Do you support the findings of the Commission on Innovation and Excellence in Education? Are you committed to funding associated reforms, and if so, how?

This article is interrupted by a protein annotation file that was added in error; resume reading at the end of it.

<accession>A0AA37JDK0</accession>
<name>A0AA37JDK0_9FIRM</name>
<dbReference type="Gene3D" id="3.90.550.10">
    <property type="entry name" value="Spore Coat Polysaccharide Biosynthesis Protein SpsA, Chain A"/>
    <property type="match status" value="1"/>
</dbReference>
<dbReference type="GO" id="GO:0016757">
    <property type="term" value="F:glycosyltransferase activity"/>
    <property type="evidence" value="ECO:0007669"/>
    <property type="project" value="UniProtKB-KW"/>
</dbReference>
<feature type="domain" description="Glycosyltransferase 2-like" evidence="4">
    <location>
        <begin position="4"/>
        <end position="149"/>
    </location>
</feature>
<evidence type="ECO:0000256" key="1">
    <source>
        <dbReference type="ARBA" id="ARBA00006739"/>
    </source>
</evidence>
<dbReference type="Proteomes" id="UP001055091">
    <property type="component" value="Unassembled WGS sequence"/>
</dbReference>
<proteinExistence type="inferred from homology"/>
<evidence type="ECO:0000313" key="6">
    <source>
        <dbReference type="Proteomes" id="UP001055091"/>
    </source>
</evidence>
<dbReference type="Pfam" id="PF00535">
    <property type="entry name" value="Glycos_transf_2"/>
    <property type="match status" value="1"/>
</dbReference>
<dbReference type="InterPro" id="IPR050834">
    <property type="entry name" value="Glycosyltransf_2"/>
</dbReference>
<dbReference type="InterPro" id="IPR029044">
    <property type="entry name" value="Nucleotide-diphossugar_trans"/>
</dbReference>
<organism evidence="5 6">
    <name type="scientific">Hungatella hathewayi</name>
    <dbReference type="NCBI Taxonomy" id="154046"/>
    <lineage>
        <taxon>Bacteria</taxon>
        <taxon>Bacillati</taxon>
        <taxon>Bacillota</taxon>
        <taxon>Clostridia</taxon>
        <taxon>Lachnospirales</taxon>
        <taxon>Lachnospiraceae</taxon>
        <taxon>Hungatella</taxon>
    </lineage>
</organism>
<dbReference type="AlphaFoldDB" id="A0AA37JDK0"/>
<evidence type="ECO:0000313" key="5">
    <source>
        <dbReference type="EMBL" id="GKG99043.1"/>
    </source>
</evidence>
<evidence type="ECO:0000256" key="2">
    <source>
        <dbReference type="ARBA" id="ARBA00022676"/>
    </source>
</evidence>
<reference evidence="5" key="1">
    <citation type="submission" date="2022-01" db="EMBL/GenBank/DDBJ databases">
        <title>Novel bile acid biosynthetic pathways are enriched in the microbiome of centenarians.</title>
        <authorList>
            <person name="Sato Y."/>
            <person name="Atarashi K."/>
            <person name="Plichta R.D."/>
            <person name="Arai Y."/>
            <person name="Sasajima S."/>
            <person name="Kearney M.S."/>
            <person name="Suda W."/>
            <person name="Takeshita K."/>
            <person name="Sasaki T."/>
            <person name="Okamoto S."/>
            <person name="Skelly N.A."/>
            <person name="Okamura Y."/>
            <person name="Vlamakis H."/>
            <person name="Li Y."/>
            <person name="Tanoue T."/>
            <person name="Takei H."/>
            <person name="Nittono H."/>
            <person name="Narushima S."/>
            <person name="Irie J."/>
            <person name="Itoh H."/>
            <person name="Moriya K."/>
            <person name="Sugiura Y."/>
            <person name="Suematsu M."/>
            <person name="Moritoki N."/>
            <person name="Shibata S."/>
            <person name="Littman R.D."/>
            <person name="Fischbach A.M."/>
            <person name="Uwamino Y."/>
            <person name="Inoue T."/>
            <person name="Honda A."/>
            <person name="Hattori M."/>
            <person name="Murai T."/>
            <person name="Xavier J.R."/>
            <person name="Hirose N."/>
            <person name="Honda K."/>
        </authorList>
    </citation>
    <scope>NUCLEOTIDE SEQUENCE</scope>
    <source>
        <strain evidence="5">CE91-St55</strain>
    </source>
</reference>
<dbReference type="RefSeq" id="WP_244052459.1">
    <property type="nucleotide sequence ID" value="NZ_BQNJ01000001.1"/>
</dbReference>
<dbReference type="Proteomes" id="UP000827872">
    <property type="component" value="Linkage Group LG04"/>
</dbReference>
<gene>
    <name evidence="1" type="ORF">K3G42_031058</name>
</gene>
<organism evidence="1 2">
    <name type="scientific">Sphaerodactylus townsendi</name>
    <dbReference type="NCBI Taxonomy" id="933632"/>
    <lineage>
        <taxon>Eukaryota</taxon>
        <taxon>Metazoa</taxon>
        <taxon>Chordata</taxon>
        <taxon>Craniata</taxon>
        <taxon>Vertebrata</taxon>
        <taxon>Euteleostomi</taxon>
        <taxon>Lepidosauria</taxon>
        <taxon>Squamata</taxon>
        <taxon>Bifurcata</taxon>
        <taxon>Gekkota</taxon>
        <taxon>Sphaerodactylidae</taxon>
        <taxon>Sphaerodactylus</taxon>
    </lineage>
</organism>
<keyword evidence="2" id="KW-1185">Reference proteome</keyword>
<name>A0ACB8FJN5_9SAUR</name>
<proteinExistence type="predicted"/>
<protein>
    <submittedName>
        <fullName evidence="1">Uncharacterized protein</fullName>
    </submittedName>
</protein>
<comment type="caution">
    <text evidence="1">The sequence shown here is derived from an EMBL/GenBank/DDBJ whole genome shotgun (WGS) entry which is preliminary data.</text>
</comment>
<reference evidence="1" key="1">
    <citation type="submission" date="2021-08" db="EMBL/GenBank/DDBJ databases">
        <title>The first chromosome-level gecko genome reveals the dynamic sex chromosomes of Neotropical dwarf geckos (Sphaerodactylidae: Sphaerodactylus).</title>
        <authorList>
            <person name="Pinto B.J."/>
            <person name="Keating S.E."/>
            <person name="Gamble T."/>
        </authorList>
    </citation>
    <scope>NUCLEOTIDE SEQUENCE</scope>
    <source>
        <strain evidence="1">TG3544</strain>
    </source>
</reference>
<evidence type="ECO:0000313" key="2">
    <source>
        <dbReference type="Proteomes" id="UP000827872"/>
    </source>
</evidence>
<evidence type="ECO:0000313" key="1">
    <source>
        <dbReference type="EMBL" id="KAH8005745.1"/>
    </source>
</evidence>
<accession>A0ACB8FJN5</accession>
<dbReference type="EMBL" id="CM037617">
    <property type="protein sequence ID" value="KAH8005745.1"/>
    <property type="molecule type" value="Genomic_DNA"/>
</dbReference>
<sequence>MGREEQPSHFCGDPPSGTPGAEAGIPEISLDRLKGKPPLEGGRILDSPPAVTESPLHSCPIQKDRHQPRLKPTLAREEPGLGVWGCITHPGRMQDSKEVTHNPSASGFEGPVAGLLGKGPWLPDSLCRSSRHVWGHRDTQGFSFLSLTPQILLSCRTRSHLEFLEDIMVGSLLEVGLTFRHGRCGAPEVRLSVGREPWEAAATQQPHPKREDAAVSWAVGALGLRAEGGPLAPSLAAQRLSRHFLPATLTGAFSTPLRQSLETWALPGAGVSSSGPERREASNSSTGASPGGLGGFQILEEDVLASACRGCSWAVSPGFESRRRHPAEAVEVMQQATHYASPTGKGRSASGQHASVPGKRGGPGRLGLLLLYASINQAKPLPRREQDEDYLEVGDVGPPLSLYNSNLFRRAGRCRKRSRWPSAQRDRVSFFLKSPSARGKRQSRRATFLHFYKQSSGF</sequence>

Auteri: I strongly agree with the initial findings and recommendations of the Commission, but many of the recommendations will take a long time to have an impact; in Baltimore, our kids need us to do better now. As a former high-school teacher, I know implementing change across a school is hard, let alone doing it across a district or a state. In the Commission’s report, a lot of attention was paid to career ladders for training principals and teachers, but little time was spent discussing long-term principal development. We know that dynamic principals can change the way a school operates, especially in Baltimore’s decentralized system. We ask our principals to be more than administrators; we ask them to be social workers, activists, and community organizers, yet we invest little in their development after their second year. As a result, our attrition rate after 3 years is untenably high. A visionary, supported principal can better support students and teachers and can lead grassroots improvement in our schools with community organizations, local foundations and non-profits, students, and parents. Paying for the Commission’s recommendations and my proposal above will take significant investment, but we need to recognize that investments today in education and career readiness generate long term savings in the near future in the criminal justice system, health system, and lost wages and taxes. Adjusting the funding formula to account for need and poverty will almost certainly require reductions in budget for wealthier jurisdictions, and I’m ready to fight for that investment.